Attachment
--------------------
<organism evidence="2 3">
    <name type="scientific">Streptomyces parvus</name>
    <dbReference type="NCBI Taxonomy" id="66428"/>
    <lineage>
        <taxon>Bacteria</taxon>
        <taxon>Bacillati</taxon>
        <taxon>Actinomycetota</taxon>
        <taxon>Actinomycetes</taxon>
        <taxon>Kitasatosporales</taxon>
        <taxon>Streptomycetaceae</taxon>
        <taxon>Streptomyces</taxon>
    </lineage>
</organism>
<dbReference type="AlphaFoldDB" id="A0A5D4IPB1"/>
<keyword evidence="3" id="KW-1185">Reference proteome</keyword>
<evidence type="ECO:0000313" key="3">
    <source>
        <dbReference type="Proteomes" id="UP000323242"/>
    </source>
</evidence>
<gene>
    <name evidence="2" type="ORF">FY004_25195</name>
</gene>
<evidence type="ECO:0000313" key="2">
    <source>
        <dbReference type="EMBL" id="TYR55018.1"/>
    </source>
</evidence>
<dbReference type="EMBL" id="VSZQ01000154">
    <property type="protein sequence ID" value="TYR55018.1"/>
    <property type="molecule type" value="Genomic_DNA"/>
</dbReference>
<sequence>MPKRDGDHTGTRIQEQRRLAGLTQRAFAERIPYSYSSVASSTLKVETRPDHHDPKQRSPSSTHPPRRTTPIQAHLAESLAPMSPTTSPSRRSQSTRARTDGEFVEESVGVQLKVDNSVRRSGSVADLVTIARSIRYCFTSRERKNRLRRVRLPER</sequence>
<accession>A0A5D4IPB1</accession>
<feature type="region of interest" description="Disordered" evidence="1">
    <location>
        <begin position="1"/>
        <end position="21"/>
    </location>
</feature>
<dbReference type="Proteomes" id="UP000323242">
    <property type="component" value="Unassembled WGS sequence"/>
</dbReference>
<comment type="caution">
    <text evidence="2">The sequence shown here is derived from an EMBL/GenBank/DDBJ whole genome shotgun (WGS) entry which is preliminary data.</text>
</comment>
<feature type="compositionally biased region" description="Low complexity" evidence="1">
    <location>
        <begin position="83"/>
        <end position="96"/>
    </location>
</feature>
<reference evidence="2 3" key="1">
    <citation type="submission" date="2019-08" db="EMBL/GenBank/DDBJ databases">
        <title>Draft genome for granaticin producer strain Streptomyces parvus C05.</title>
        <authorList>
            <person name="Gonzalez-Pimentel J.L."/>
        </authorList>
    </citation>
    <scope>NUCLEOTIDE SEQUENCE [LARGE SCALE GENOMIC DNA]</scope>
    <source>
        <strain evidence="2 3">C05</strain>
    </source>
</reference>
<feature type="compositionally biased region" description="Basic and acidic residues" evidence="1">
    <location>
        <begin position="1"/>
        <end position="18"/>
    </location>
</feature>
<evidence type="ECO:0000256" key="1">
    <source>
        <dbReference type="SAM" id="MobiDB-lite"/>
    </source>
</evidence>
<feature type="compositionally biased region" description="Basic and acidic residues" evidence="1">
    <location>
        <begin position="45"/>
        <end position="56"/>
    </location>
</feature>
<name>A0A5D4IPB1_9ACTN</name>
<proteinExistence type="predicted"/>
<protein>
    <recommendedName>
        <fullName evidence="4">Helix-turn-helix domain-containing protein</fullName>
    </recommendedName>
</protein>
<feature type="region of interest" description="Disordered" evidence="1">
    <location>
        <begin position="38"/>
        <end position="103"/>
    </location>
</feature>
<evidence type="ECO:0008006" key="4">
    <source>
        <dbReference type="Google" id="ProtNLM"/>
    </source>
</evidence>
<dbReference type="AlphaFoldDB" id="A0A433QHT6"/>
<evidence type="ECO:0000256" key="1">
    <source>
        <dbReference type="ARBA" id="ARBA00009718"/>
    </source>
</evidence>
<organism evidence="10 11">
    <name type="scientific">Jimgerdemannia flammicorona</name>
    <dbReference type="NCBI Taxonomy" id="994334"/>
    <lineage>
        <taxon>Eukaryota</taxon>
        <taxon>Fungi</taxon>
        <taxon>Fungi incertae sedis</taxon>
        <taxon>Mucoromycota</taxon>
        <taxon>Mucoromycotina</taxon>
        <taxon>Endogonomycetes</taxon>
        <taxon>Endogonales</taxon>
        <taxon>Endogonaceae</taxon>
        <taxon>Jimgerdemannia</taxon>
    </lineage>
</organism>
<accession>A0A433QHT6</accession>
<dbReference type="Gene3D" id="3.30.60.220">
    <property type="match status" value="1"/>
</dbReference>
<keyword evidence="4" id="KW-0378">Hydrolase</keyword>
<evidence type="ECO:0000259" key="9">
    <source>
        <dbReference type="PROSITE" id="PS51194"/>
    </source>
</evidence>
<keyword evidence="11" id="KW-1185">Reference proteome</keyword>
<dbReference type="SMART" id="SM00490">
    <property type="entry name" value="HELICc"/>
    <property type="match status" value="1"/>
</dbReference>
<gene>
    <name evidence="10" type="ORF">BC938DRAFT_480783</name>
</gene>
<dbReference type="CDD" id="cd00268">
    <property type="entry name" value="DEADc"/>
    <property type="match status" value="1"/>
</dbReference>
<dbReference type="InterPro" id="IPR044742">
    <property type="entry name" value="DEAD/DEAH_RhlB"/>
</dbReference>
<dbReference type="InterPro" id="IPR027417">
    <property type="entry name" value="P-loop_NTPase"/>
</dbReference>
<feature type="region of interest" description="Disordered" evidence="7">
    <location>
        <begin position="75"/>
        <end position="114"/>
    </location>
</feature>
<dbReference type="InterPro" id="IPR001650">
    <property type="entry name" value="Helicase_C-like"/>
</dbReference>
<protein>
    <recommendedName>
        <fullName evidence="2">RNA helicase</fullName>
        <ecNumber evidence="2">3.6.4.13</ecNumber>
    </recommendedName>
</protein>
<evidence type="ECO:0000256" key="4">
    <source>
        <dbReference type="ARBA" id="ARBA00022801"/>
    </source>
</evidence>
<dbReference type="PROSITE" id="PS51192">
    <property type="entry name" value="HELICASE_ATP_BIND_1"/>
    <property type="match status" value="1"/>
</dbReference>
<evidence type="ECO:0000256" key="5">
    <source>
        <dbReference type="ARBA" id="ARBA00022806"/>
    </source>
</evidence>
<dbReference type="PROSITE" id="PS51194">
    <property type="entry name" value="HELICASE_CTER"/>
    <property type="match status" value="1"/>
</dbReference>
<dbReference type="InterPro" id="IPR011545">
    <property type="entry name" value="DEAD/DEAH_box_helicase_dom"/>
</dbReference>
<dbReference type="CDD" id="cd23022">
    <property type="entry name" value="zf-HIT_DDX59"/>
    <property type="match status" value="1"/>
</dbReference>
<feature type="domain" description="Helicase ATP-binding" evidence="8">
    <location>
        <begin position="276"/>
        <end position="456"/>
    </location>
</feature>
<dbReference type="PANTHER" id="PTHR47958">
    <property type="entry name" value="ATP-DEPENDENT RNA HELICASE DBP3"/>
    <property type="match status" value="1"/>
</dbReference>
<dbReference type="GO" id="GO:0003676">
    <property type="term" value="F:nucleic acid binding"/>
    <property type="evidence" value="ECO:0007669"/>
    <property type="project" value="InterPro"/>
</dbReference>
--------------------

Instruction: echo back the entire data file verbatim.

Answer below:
<organism evidence="2 3">
    <name type="scientific">Streptomyces parvus</name>
    <dbReference type="NCBI Taxonomy" id="66428"/>
    <lineage>
        <taxon>Bacteria</taxon>
        <taxon>Bacillati</taxon>
        <taxon>Actinomycetota</taxon>
        <taxon>Actinomycetes</taxon>
        <taxon>Kitasatosporales</taxon>
        <taxon>Streptomycetaceae</taxon>
        <taxon>Streptomyces</taxon>
    </lineage>
</organism>
<dbReference type="AlphaFoldDB" id="A0A5D4IPB1"/>
<keyword evidence="3" id="KW-1185">Reference proteome</keyword>
<evidence type="ECO:0000313" key="3">
    <source>
        <dbReference type="Proteomes" id="UP000323242"/>
    </source>
</evidence>
<gene>
    <name evidence="2" type="ORF">FY004_25195</name>
</gene>
<evidence type="ECO:0000313" key="2">
    <source>
        <dbReference type="EMBL" id="TYR55018.1"/>
    </source>
</evidence>
<dbReference type="EMBL" id="VSZQ01000154">
    <property type="protein sequence ID" value="TYR55018.1"/>
    <property type="molecule type" value="Genomic_DNA"/>
</dbReference>
<sequence>MPKRDGDHTGTRIQEQRRLAGLTQRAFAERIPYSYSSVASSTLKVETRPDHHDPKQRSPSSTHPPRRTTPIQAHLAESLAPMSPTTSPSRRSQSTRARTDGEFVEESVGVQLKVDNSVRRSGSVADLVTIARSIRYCFTSRERKNRLRRVRLPER</sequence>
<accession>A0A5D4IPB1</accession>
<feature type="region of interest" description="Disordered" evidence="1">
    <location>
        <begin position="1"/>
        <end position="21"/>
    </location>
</feature>
<dbReference type="Proteomes" id="UP000323242">
    <property type="component" value="Unassembled WGS sequence"/>
</dbReference>
<comment type="caution">
    <text evidence="2">The sequence shown here is derived from an EMBL/GenBank/DDBJ whole genome shotgun (WGS) entry which is preliminary data.</text>
</comment>
<feature type="compositionally biased region" description="Low complexity" evidence="1">
    <location>
        <begin position="83"/>
        <end position="96"/>
    </location>
</feature>
<reference evidence="2 3" key="1">
    <citation type="submission" date="2019-08" db="EMBL/GenBank/DDBJ databases">
        <title>Draft genome for granaticin producer strain Streptomyces parvus C05.</title>
        <authorList>
            <person name="Gonzalez-Pimentel J.L."/>
        </authorList>
    </citation>
    <scope>NUCLEOTIDE SEQUENCE [LARGE SCALE GENOMIC DNA]</scope>
    <source>
        <strain evidence="2 3">C05</strain>
    </source>
</reference>
<feature type="compositionally biased region" description="Basic and acidic residues" evidence="1">
    <location>
        <begin position="1"/>
        <end position="18"/>
    </location>
</feature>
<evidence type="ECO:0000256" key="1">
    <source>
        <dbReference type="SAM" id="MobiDB-lite"/>
    </source>
</evidence>
<feature type="compositionally biased region" description="Basic and acidic residues" evidence="1">
    <location>
        <begin position="45"/>
        <end position="56"/>
    </location>
</feature>
<name>A0A5D4IPB1_9ACTN</name>
<proteinExistence type="predicted"/>
<protein>
    <recommendedName>
        <fullName evidence="4">Helix-turn-helix domain-containing protein</fullName>
    </recommendedName>
</protein>
<feature type="region of interest" description="Disordered" evidence="1">
    <location>
        <begin position="38"/>
        <end position="103"/>
    </location>
</feature>
<evidence type="ECO:0008006" key="4">
    <source>
        <dbReference type="Google" id="ProtNLM"/>
    </source>
</evidence>
<dbReference type="AlphaFoldDB" id="A0A433QHT6"/>
<evidence type="ECO:0000256" key="1">
    <source>
        <dbReference type="ARBA" id="ARBA00009718"/>
    </source>
</evidence>
<organism evidence="10 11">
    <name type="scientific">Jimgerdemannia flammicorona</name>
    <dbReference type="NCBI Taxonomy" id="994334"/>
    <lineage>
        <taxon>Eukaryota</taxon>
        <taxon>Fungi</taxon>
        <taxon>Fungi incertae sedis</taxon>
        <taxon>Mucoromycota</taxon>
        <taxon>Mucoromycotina</taxon>
        <taxon>Endogonomycetes</taxon>
        <taxon>Endogonales</taxon>
        <taxon>Endogonaceae</taxon>
        <taxon>Jimgerdemannia</taxon>
    </lineage>
</organism>
<accession>A0A433QHT6</accession>
<dbReference type="Gene3D" id="3.30.60.220">
    <property type="match status" value="1"/>
</dbReference>
<keyword evidence="4" id="KW-0378">Hydrolase</keyword>
<evidence type="ECO:0000259" key="9">
    <source>
        <dbReference type="PROSITE" id="PS51194"/>
    </source>
</evidence>
<keyword evidence="11" id="KW-1185">Reference proteome</keyword>
<dbReference type="SMART" id="SM00490">
    <property type="entry name" value="HELICc"/>
    <property type="match status" value="1"/>
</dbReference>
<gene>
    <name evidence="10" type="ORF">BC938DRAFT_480783</name>
</gene>
<dbReference type="CDD" id="cd00268">
    <property type="entry name" value="DEADc"/>
    <property type="match status" value="1"/>
</dbReference>
<dbReference type="InterPro" id="IPR044742">
    <property type="entry name" value="DEAD/DEAH_RhlB"/>
</dbReference>
<dbReference type="InterPro" id="IPR027417">
    <property type="entry name" value="P-loop_NTPase"/>
</dbReference>
<feature type="region of interest" description="Disordered" evidence="7">
    <location>
        <begin position="75"/>
        <end position="114"/>
    </location>
</feature>
<dbReference type="InterPro" id="IPR001650">
    <property type="entry name" value="Helicase_C-like"/>
</dbReference>
<protein>
    <recommendedName>
        <fullName evidence="2">RNA helicase</fullName>
        <ecNumber evidence="2">3.6.4.13</ecNumber>
    </recommendedName>
</protein>
<evidence type="ECO:0000256" key="4">
    <source>
        <dbReference type="ARBA" id="ARBA00022801"/>
    </source>
</evidence>
<dbReference type="PROSITE" id="PS51192">
    <property type="entry name" value="HELICASE_ATP_BIND_1"/>
    <property type="match status" value="1"/>
</dbReference>
<evidence type="ECO:0000256" key="5">
    <source>
        <dbReference type="ARBA" id="ARBA00022806"/>
    </source>
</evidence>
<dbReference type="PROSITE" id="PS51194">
    <property type="entry name" value="HELICASE_CTER"/>
    <property type="match status" value="1"/>
</dbReference>
<dbReference type="InterPro" id="IPR011545">
    <property type="entry name" value="DEAD/DEAH_box_helicase_dom"/>
</dbReference>
<dbReference type="CDD" id="cd23022">
    <property type="entry name" value="zf-HIT_DDX59"/>
    <property type="match status" value="1"/>
</dbReference>
<feature type="domain" description="Helicase ATP-binding" evidence="8">
    <location>
        <begin position="276"/>
        <end position="456"/>
    </location>
</feature>
<dbReference type="PANTHER" id="PTHR47958">
    <property type="entry name" value="ATP-DEPENDENT RNA HELICASE DBP3"/>
    <property type="match status" value="1"/>
</dbReference>
<dbReference type="GO" id="GO:0003676">
    <property type="term" value="F:nucleic acid binding"/>
    <property type="evidence" value="ECO:0007669"/>
    <property type="project" value="InterPro"/>
</dbReference>